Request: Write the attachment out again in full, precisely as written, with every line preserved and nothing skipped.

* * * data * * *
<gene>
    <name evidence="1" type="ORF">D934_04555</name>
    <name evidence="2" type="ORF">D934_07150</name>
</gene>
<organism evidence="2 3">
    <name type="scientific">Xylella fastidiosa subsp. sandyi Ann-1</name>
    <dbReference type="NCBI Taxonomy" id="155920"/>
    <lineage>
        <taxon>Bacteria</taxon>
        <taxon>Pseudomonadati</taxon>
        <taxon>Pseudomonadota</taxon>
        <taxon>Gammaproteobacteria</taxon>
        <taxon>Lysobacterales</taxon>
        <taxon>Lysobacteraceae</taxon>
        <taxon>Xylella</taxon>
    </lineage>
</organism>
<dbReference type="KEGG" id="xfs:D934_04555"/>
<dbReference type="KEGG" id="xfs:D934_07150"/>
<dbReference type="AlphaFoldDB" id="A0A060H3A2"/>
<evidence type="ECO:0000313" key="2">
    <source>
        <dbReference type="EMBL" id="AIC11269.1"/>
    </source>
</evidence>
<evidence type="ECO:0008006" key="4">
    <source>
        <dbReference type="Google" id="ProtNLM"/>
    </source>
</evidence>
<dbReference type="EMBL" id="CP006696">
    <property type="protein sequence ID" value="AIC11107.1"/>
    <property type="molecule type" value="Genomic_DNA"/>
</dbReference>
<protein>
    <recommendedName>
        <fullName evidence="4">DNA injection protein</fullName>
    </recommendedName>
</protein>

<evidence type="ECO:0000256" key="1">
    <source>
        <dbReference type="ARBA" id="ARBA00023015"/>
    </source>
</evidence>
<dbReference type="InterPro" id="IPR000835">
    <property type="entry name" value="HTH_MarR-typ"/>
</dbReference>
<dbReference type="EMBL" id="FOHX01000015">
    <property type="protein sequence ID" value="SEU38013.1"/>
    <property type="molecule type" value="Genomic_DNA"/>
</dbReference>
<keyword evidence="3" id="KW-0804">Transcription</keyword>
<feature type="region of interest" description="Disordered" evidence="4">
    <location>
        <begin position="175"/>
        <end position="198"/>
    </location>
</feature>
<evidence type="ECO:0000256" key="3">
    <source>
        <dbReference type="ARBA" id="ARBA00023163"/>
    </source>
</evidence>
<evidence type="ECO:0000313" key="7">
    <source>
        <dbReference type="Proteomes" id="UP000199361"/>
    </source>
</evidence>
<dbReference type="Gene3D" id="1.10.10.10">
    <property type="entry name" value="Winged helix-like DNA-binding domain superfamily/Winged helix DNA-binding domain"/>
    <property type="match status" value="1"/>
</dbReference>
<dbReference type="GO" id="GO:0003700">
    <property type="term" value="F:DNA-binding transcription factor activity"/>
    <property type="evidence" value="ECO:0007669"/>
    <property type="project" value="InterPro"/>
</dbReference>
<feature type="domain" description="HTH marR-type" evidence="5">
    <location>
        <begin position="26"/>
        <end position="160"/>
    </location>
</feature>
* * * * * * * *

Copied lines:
<gene>
    <name evidence="1" type="ORF">D934_04555</name>
    <name evidence="2" type="ORF">D934_07150</name>
</gene>
<organism evidence="2 3">
    <name type="scientific">Xylella fastidiosa subsp. sandyi Ann-1</name>
    <dbReference type="NCBI Taxonomy" id="155920"/>
    <lineage>
        <taxon>Bacteria</taxon>
        <taxon>Pseudomonadati</taxon>
        <taxon>Pseudomonadota</taxon>
        <taxon>Gammaproteobacteria</taxon>
        <taxon>Lysobacterales</taxon>
        <taxon>Lysobacteraceae</taxon>
        <taxon>Xylella</taxon>
    </lineage>
</organism>
<dbReference type="KEGG" id="xfs:D934_04555"/>
<dbReference type="KEGG" id="xfs:D934_07150"/>
<dbReference type="AlphaFoldDB" id="A0A060H3A2"/>
<evidence type="ECO:0000313" key="2">
    <source>
        <dbReference type="EMBL" id="AIC11269.1"/>
    </source>
</evidence>
<evidence type="ECO:0008006" key="4">
    <source>
        <dbReference type="Google" id="ProtNLM"/>
    </source>
</evidence>
<dbReference type="EMBL" id="CP006696">
    <property type="protein sequence ID" value="AIC11107.1"/>
    <property type="molecule type" value="Genomic_DNA"/>
</dbReference>
<protein>
    <recommendedName>
        <fullName evidence="4">DNA injection protein</fullName>
    </recommendedName>
</protein>

<evidence type="ECO:0000256" key="1">
    <source>
        <dbReference type="ARBA" id="ARBA00023015"/>
    </source>
</evidence>
<dbReference type="InterPro" id="IPR000835">
    <property type="entry name" value="HTH_MarR-typ"/>
</dbReference>
<dbReference type="EMBL" id="FOHX01000015">
    <property type="protein sequence ID" value="SEU38013.1"/>
    <property type="molecule type" value="Genomic_DNA"/>
</dbReference>
<keyword evidence="3" id="KW-0804">Transcription</keyword>
<feature type="region of interest" description="Disordered" evidence="4">
    <location>
        <begin position="175"/>
        <end position="198"/>
    </location>
</feature>
<evidence type="ECO:0000256" key="3">
    <source>
        <dbReference type="ARBA" id="ARBA00023163"/>
    </source>
</evidence>
<evidence type="ECO:0000313" key="7">
    <source>
        <dbReference type="Proteomes" id="UP000199361"/>
    </source>
</evidence>
<dbReference type="Gene3D" id="1.10.10.10">
    <property type="entry name" value="Winged helix-like DNA-binding domain superfamily/Winged helix DNA-binding domain"/>
    <property type="match status" value="1"/>
</dbReference>
<dbReference type="GO" id="GO:0003700">
    <property type="term" value="F:DNA-binding transcription factor activity"/>
    <property type="evidence" value="ECO:0007669"/>
    <property type="project" value="InterPro"/>
</dbReference>
<feature type="domain" description="HTH marR-type" evidence="5">
    <location>
        <begin position="26"/>
        <end position="160"/>
    </location>
</feature>